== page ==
MU to work with state wineries

Published: Apr. 14, 2015 at 10:42 AM CDT|Updated: Apr. 15, 2015 at 10:31 AM CDT
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Dean Volenberg is a new viticulture and winery operations specialist for University of Missouri Extension.

Volenberg began work in February as assistant extension professor for MU's Grape and Wine Institute (GWI). He will work with Missouri's 132 wineries and 150 grape growers. He will help growers expand their operations and elevate the quality of their grapes and wines.

"Good wines start in the vineyards," he says.

He hopes his work translates into enhancing the Missouri grape and wine industries, ultimately resulting in new varietal and premium native Missouri wines for consumers and visitors. He says people enjoy tasting locally grown foods, and that includes wines. "You want to taste what is local."

Volenberg's previous studies on viticulture—the study of grapes—focused on cold-hardiness, quality and managing insects and diseases. He plans to produce a weekly newsletter on integrated pest management for grape growers during the growing season, as he did at University of Wisconsin Extension.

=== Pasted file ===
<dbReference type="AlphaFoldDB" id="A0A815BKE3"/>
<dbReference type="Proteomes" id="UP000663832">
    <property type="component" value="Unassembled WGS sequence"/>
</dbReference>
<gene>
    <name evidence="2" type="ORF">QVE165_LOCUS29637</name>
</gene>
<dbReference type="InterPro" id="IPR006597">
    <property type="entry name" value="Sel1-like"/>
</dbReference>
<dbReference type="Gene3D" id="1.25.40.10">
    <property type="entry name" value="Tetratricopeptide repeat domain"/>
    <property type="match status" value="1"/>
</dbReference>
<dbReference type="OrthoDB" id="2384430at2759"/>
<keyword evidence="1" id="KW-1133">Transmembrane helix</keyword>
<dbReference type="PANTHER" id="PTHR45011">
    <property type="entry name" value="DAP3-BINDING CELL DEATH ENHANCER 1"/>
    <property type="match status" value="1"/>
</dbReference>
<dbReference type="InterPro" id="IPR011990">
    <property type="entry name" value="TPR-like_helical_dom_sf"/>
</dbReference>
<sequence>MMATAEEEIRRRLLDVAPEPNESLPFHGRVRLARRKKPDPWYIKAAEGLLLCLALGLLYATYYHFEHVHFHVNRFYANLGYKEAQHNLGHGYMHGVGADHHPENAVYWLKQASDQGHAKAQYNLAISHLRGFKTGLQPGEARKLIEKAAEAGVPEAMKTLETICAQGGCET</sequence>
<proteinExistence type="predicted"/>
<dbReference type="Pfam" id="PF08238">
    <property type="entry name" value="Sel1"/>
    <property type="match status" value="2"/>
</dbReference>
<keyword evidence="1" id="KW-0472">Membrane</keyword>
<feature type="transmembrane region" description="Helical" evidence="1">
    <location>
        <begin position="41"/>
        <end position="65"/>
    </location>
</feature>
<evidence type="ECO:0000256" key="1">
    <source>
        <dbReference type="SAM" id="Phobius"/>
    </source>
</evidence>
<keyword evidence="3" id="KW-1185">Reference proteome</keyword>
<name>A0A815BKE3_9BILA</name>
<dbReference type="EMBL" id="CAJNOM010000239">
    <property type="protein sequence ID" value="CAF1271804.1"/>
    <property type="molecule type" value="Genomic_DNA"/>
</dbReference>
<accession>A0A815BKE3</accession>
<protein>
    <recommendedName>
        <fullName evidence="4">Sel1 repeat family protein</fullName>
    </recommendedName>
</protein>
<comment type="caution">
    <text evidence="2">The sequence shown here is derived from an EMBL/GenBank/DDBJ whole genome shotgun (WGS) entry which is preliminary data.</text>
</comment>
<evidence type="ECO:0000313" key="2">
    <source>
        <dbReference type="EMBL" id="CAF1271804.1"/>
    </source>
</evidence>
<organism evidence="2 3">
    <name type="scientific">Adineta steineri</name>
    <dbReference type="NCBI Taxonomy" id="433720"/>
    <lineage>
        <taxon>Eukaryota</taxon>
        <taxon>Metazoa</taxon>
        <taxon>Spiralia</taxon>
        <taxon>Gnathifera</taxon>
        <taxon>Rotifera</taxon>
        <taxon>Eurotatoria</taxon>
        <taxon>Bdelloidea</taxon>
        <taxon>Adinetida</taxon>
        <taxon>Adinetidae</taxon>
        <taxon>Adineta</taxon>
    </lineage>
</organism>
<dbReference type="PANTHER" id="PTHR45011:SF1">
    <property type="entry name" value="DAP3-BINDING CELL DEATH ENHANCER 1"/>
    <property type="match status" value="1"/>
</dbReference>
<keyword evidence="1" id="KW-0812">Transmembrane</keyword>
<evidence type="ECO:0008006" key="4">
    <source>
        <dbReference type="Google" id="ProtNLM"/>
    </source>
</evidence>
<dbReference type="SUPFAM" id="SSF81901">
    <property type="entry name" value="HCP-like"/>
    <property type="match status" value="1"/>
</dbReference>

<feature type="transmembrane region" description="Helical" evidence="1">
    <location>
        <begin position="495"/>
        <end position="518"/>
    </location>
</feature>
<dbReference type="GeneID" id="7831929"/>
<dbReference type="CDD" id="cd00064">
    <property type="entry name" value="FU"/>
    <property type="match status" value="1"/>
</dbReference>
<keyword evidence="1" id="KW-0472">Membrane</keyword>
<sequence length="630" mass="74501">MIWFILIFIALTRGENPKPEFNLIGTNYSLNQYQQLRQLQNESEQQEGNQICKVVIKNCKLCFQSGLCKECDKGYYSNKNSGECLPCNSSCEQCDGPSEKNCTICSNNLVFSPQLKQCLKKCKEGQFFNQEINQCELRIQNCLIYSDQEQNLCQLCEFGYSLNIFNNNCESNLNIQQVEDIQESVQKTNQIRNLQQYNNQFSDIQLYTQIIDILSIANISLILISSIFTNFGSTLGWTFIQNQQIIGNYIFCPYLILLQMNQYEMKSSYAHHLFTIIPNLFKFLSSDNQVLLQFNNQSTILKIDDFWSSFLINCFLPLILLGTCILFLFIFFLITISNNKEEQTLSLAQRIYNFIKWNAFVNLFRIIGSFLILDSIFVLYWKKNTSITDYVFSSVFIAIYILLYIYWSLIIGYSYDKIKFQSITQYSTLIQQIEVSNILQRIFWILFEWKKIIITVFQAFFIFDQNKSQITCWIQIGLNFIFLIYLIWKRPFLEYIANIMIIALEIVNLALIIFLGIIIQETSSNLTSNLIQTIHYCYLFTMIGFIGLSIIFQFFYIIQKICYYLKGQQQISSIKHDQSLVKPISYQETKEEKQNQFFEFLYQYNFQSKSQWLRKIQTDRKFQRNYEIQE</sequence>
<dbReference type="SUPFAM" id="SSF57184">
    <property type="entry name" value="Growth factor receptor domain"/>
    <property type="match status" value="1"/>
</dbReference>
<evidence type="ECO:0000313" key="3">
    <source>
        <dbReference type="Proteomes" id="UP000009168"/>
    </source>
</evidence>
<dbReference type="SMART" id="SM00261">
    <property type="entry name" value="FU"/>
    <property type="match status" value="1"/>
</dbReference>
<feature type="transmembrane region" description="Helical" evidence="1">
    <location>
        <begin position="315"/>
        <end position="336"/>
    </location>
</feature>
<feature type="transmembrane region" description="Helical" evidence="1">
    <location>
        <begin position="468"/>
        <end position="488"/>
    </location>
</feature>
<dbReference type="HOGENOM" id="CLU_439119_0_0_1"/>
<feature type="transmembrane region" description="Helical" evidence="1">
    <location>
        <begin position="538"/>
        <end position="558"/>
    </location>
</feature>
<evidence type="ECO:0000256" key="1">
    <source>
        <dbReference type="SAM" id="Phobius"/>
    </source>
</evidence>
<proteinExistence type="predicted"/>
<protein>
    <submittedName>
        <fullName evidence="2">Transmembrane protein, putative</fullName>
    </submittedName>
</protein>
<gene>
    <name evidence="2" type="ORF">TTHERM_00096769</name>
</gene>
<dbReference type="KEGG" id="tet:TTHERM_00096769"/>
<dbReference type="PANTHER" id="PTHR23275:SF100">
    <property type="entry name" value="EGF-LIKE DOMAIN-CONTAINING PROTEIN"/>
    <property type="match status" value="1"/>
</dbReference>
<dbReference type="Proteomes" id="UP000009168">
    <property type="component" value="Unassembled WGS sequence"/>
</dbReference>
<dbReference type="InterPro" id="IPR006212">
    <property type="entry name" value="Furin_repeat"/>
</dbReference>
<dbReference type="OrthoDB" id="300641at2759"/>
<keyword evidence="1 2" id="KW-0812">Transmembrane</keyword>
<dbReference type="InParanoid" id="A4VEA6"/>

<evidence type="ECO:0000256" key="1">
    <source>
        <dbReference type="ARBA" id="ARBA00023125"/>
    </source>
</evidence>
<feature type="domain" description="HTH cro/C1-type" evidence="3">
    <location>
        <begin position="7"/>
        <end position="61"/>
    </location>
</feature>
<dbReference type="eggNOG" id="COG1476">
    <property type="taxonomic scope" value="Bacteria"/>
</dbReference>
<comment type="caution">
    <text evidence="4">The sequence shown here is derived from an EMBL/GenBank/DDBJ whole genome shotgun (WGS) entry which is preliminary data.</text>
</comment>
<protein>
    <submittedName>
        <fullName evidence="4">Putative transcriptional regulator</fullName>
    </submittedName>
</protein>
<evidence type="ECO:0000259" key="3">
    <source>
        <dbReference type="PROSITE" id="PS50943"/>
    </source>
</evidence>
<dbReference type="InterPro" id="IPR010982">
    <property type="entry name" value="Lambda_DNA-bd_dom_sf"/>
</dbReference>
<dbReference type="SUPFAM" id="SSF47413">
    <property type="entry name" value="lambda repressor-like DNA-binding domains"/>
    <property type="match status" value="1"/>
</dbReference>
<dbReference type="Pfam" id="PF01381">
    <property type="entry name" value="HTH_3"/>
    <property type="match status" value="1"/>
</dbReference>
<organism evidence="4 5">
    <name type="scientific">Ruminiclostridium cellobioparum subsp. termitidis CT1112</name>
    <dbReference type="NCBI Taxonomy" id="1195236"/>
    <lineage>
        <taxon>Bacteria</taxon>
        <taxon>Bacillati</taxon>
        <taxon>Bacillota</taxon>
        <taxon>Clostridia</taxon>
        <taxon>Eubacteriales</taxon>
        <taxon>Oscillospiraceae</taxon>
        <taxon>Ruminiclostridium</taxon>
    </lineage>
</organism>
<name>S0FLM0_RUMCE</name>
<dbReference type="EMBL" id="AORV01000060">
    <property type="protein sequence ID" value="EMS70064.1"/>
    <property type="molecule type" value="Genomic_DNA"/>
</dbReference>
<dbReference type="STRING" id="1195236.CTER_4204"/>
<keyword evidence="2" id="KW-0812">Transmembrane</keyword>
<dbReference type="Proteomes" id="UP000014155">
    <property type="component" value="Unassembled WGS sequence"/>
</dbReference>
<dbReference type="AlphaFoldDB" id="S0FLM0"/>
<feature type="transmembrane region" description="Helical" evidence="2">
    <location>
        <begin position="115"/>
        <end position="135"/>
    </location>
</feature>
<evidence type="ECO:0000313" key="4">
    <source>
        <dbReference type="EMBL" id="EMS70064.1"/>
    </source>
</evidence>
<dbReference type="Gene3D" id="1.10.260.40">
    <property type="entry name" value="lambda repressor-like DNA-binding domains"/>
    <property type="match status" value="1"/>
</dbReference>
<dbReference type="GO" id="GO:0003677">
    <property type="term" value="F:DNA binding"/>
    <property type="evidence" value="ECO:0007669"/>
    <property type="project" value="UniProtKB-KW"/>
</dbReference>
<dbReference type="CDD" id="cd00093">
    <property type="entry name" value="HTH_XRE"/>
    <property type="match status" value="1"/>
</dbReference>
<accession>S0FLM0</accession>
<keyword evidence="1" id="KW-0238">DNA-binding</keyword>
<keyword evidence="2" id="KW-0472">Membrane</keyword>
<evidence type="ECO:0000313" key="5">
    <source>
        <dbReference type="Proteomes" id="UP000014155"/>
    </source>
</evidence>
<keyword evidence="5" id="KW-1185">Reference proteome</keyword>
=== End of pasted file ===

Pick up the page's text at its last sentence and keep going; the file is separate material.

During his eight years in Wisconsin he conducted three cultivar grape trials, helped develop culinary tours and promoted agritourism.

At GWI, Volenberg joins Arianna Bozzolo, an assistant research professor in viticulture who started last September, filling a position that had been vacant since late 2012, when Anthony Peccoux died in a car accident. Misha Kwansniewski, assistant research professor in enology, and four graduate students work on different research projects.

Now with MU's Grape and Wine Institute fully staffed, the faculty is poised to develop extension and research programs that serve the growing Missouri grape and wine industries. Extension outreach will not only educate but incorporate GWI research results from viticulture and enology (the science of making wines), Volenberg said.

"This team is determined to solve some of the evolving complexities of growing grapes and producing premium wines in a difficult continental climate," he said.

MU has research vineyards at agriculture experiment stations in Mount Vernon, Columbia and New Franklin.

Much of the institute's funding comes from the Missouri Wine and Grape Board, which directs funds from a statewide tax on wine sales for research, education and marketing.

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